Drew Olanoff was The Next Web's West Coast Editor. He coined the phrase "Social Good" and invented the "donation by action" model for onlin Drew Olanoff was The Next Web's West Coast Editor. He coined the phrase "Social Good" and invented the "donation by action" model for online charitable movements. He founded #BlameDrewsCancer. You can follow him on Twitter, Google+, Facebook, or email [email protected]
Now that 2011 is behind us, the new year allows for new players to step into the startup game with brand new ideas and visions. Even though companies like Facebook, Apple, Twitter, and Instagram had massive success last year, there are still areas that are just begging for a tech makeover.
Some of the innovation will most certainly come from giant companies with a lot of money to spend and huge teams, but I think we’ll be surprised by how many smaller startups will take on big problems in 2012.
If I were working on something new, these are the areas I’d hone in on with laser focus.
Private social networks
Path tried to set the world on fire last year with its app that allows you to interact with under 150 people. It’s the anti-Facebook, if you will. With version 2.0, Path is closer to creating an experience that I believe more people will want to participate in this year, but the companies mobile-only approach is leaving a lot of opportunities on the table. I’d love to see a few other teams try to tackle this concept using the web, since it’s a clear path to bringing in mainstream users like Mom and Dad.
Google is on to something with its “Circles” concept for Google+, but it’s difficult to escape the feeling that you’re on a platform with millions of other people. A simple and personalized web-centric alternative to Path could really make private social networking hot in 2012. What Path is lacking though is the feeling of collaboration that is commonplace in a small circle of friends or family members. The app is still focused on the concept of the stream, and I’d like to see someone else take a different approach.
Look for the local boom to hit us at some point this year. With apps like foursquare and Facebook letting us share our locations and interact with local businesses, there is still an opportunity for someone to build a platform that is made only to interact with your favorite coffee shop or restaurant.
Imagine being able to know things about a restaurant in real-time, like how many people are there, what the specials are, and even what waiters and waitresses are working that night. Making your customers feel like they have insight into how you operate will build a better relationship with them and keep them coming back.
Everyone jokes about how we don’t use the telephone anymore, and it’s not because we don’t like to talk to people. The lack of innovation when it comes to telephony is absolutely shocking. The hottest thing to happen to the phone in the past 5 years was visual voicemail from Apple. There are companies working on re-imagining our experiences on the telephone already, but this is something that will be on fire in 2012. Skype gave us VOIP for computers, added some video, and that’s about it.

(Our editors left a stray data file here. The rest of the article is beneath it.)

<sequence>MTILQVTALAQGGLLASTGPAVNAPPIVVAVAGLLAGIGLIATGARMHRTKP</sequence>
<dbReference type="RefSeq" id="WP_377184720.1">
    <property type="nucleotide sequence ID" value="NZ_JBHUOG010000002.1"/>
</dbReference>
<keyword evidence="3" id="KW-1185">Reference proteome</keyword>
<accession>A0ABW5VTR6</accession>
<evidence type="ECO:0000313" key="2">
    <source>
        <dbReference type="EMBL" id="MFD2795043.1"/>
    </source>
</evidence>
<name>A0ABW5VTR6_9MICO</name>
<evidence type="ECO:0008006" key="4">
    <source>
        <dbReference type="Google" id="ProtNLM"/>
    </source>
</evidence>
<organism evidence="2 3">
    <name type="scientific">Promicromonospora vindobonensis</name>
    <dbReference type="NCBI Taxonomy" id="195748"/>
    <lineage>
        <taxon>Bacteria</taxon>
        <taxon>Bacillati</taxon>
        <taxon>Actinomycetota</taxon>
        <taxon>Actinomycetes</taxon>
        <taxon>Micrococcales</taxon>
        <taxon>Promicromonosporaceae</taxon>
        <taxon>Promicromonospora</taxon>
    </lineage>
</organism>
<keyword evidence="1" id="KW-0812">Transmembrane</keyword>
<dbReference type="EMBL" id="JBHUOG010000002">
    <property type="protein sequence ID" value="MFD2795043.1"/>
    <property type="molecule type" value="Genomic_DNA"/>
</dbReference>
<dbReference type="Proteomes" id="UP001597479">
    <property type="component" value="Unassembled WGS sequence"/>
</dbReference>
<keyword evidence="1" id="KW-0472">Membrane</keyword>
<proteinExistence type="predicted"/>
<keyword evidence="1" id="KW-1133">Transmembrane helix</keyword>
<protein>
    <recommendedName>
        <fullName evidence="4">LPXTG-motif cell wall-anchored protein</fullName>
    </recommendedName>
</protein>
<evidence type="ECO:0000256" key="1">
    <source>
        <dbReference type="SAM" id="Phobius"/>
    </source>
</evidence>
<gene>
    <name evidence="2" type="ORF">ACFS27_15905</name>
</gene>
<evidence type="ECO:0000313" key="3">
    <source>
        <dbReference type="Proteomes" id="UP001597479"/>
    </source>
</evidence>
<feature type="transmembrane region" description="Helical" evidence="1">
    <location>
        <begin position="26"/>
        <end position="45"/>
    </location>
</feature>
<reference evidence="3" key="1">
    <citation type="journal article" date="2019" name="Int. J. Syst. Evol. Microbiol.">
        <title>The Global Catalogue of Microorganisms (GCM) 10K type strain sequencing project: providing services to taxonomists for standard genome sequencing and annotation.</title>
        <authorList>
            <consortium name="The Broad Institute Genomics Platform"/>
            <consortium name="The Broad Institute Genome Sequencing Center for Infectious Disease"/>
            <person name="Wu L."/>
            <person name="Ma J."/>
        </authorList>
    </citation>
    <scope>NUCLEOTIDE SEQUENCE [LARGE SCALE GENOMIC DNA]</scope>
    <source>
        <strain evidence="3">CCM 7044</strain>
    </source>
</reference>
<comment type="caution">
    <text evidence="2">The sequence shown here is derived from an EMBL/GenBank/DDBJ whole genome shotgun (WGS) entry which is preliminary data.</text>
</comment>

In the near future, we should be able to engage in synced gaming, note-taking, and other interactions while we’re on the phone. If you’re an AT&T user, you know how great it is to be able to check your email or the web for something while you’re talking on the phone. Sorry Verizon customers. This type of interaction needs to be made easier, and you should be able to challenge someone to a game of Angry Birds right in the middle of a conversation.
The technology is there, it’s time to innovate.
TV and web integration
The various hacks for Apple TV have me excited about the future of the television. This innovation is Apple’s for the taking, but with the potential for a fully interactive TV from Apple, comes a whole new platform for developers to build on.
Start thinking about what apps you’d like to have open while you’re watching TV or a movie. Text messages, incoming phone calls, email, Tweets, and live chat are the easy ones. But if you think about all of the data on the web that can be pulled into a broadcast contextually, the possibilities are absolutely mind-blowing. I’ve played around with Google TV, and its widget approach is just not going to do it. A seamless interactive experience on the television will surely be ours by the end of 2012.
Don’t run away, developers. Instagram doesn’t own the universe yet. There is a lot of room for innovation when it comes to photography on mobile devices. While Instagram has built a fantastic community around streams of photos with filters, there are sure to be more things to do with photos.
I’d love to see developers that use photography for do-it-yourself animation or do smarter things with the meta data stored with your photos. For example, Apple’s Camera Roll could surely use its own refresh. It tells me nothing about my photographs. I’d also like to see apps that help me stitch together similar photos based on colors or objects in them. Again, the technology is there, but hasn’t been put to full use yet.
Small and fast wins
These are the areas that I see the most room for improvement and innovation in 2012. The platforms are there, technology is there, and the talent to build great things are most certainly there. It won’t be the big companies that wow us in 2012, it’ll be the smaller teams who eventually build something focused and user-friendly that will.
What areas do you feel are ripe for innovation this year? Tell us in the comments.
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